# Can you determine the equation of the tangent line of a point on a function by solely using the function's graph?

I would say, that we cannot "determine", but we can estimate.

The graph of a function can never be 100% accurate in real life, unlike a function provided by an expression or expressions.

Estimating is the best we can ever do.

We can only estimate the tangent lines if we are merely estimating the function.

Here is an illustration of a function's graph:

graph{.9995x^2 [-5, 5, 10, -10]}

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Yes, it is possible to determine the equation of the tangent line of a point on a function by solely using the function's graph. To find the equation of the tangent line, you need to determine the slope of the tangent line at the given point. This can be done by finding the slope of a secant line passing through the given point and a nearby point on the graph. As the nearby point gets closer to the given point, the secant line becomes closer to the tangent line. Once you have the slope of the tangent line, you can use the point-slope form of a linear equation to find the equation of the tangent line.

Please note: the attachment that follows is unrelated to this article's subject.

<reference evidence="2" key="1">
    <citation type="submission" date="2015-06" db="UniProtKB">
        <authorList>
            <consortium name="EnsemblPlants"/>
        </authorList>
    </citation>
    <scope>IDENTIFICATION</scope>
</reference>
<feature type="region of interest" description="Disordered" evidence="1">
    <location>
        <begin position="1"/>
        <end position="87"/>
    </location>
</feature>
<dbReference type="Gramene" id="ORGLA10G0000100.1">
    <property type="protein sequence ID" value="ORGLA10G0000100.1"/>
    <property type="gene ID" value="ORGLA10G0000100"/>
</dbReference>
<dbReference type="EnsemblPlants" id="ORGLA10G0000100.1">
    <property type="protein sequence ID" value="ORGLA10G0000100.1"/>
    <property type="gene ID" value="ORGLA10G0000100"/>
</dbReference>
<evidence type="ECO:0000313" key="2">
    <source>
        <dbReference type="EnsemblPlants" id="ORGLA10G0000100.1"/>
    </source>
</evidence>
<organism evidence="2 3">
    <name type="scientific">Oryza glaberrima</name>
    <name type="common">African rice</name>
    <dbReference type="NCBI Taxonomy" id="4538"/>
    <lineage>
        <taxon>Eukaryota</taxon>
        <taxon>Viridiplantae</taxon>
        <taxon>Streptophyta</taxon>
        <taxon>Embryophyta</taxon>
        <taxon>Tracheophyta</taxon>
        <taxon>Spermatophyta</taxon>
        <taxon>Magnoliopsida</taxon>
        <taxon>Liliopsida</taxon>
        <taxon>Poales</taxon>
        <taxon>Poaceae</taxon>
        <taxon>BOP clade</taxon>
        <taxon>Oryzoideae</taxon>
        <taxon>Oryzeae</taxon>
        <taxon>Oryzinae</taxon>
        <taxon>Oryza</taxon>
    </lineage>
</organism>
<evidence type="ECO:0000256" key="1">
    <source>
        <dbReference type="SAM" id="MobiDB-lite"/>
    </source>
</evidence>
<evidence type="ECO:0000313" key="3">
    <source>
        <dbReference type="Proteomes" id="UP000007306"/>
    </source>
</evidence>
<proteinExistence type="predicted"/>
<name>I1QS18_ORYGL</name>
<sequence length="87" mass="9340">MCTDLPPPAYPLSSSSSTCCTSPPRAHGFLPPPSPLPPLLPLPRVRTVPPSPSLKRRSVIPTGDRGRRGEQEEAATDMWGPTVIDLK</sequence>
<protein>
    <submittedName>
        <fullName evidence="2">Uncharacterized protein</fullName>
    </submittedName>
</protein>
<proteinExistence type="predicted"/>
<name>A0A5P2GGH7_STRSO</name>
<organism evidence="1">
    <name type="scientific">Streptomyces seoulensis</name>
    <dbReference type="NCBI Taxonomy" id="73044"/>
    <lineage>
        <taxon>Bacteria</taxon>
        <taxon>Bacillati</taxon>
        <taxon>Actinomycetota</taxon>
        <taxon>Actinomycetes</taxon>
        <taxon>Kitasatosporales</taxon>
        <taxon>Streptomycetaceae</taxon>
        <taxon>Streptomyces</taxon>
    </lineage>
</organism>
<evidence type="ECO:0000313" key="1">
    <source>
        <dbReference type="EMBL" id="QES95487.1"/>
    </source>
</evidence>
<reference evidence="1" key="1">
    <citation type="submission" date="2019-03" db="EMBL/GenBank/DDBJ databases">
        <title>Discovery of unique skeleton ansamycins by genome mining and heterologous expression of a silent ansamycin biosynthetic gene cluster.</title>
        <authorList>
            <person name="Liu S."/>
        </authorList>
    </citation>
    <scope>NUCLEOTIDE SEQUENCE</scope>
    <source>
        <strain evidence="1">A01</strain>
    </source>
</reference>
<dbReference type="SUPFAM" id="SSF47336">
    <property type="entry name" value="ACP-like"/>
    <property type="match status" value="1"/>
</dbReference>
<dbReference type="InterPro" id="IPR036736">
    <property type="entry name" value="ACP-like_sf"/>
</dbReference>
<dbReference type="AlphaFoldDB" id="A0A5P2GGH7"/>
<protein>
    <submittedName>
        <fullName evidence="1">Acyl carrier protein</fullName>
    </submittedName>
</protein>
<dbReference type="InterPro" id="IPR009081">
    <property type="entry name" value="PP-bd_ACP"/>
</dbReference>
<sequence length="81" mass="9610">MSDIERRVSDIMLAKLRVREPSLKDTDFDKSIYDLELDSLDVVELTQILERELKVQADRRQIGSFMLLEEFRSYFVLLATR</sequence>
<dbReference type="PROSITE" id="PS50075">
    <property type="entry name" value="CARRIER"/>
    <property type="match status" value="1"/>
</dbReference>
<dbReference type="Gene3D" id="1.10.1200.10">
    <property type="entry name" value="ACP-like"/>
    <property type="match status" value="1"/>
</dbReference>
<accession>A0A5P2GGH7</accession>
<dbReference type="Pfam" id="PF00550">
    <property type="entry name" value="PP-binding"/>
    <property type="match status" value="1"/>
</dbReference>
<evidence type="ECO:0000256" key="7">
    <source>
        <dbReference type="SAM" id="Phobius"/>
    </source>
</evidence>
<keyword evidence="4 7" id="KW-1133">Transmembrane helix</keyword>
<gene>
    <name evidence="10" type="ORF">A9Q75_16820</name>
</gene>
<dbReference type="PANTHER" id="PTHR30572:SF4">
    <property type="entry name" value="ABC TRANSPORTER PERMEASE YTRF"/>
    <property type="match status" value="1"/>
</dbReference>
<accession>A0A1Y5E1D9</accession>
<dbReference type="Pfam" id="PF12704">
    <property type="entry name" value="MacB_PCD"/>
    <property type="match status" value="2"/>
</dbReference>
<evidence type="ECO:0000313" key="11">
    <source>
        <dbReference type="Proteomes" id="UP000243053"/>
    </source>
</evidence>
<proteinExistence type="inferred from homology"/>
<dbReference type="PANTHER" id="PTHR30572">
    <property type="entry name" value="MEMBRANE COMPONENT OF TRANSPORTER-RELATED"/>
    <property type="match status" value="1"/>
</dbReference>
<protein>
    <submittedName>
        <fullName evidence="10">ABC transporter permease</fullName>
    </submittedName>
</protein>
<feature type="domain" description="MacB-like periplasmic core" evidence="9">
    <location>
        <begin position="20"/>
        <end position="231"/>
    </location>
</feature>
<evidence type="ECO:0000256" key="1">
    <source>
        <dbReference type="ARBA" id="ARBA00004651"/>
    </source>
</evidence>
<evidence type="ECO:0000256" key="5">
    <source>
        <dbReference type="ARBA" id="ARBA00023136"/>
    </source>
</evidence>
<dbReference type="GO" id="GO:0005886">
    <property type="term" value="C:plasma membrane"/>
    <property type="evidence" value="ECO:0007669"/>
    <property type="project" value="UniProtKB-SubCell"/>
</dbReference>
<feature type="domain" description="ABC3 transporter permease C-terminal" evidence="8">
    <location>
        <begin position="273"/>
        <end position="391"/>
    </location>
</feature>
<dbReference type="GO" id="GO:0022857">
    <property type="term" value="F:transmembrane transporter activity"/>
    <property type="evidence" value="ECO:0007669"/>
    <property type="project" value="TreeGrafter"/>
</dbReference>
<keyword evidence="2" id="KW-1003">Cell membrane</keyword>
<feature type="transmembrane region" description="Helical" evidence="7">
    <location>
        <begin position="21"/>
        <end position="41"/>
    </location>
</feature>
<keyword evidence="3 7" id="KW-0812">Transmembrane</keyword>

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When evaluating a one-sided limit, you need to be careful when a quantity is approaching zero since its sign is different depending on which way it is approaching zero from. Let us look at some examples.

When evaluating a one-sided limit, you need to be careful when a quantity is approaching zero since its sign is different depending on which way it is approaching zero from. Let us look at some examples.

When evaluating a one-sided limit, you need to be careful when a quantity is approaching zero since its sign is different depending on which way it is approaching zero from. Let us look at some examples.

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